Online retail giant Amazon is the newest “champion” of a government challenge to reduce operational food loss and waste by more than 50% by 2030, USDA and EPA jointly announced Friday.
Amazon became the 31st company to make the pledge, joining Campbell's, Hilton, Walmart, and Walt Disney World, to name a few. The challenge aims to cut nationwide food waste in half by 2030. EPA Administrator Andrew Wheeler said adding companies to the list “will go a long way toward us reaching our 2030 goals.”
“Currently, over one-third of all food goes uneaten through loss or waste,” he said. “That amount of loss is just too high, and as this Champions list expands, we will start to see real improvements in the way America manages its food.”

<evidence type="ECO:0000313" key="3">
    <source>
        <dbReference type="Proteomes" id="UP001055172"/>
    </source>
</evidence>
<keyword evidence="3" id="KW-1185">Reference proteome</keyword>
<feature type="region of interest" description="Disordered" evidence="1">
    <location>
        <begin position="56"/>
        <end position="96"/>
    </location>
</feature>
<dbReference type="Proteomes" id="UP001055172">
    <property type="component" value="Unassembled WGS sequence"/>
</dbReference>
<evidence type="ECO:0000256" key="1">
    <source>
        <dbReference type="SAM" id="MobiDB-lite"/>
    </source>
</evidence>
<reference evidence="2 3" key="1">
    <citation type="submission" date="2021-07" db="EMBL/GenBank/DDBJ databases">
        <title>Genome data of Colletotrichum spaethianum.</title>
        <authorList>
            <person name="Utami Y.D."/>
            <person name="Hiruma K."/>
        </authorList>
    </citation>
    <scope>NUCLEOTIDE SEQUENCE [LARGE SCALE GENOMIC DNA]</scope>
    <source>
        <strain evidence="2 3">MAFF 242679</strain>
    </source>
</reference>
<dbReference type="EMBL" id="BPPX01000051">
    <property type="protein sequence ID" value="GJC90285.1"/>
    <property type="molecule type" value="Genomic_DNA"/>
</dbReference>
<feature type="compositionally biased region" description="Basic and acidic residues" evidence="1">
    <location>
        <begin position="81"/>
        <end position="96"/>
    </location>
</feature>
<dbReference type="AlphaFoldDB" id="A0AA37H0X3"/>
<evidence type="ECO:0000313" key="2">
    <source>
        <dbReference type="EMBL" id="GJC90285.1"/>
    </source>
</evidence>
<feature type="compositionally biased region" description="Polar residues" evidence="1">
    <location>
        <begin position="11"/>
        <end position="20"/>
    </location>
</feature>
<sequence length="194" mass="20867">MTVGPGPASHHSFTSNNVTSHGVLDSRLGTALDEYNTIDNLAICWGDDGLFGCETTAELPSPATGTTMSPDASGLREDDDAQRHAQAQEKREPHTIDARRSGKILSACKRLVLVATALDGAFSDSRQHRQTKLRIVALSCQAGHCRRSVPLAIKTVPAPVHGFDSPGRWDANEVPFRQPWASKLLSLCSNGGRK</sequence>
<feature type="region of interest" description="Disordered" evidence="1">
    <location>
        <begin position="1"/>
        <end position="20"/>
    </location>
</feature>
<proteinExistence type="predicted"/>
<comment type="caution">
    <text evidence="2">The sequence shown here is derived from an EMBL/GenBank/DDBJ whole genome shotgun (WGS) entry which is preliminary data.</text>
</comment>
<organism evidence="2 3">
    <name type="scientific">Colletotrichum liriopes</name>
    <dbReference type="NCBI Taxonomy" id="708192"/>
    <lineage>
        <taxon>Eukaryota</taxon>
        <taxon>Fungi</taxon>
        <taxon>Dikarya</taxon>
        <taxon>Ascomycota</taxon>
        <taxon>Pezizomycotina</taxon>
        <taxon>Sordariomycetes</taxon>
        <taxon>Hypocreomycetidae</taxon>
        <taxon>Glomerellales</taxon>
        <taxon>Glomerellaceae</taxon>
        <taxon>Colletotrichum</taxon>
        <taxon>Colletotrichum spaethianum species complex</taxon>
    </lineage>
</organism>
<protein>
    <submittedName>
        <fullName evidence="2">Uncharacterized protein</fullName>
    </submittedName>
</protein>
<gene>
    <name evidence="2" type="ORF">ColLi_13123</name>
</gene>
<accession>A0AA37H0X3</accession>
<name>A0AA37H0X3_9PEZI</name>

Ag Secretary Sonny Perdue applauded Amazon for taking the step and encouraged “more manufacturers, grocers, restaurants, and other businesses to become U.S. Food Loss and Waste 2030 Champions.”
Amazon, which sells groceries through its Amazon Fresh online offerings as well as through physical locations like Whole Foods, plans to “continue to build on our internal food waste reduction processes as well as grow our partnerships with food banks and food recovery organizations across the country to ensure that all communities have access to fresh food,” Stephanie Landry, Amazon’s worldwide vice president for grocery, said in a statement.
According to EPA estimates, more than 75 billion pounds of food reaches landfills and combustion facilities every year, constituting 22% of discarded municipal solid waste, making food waste the largest material in everyday trash. USDA pegs the value of food loss and waste for consumers and retailers at more than $161 billion each year.
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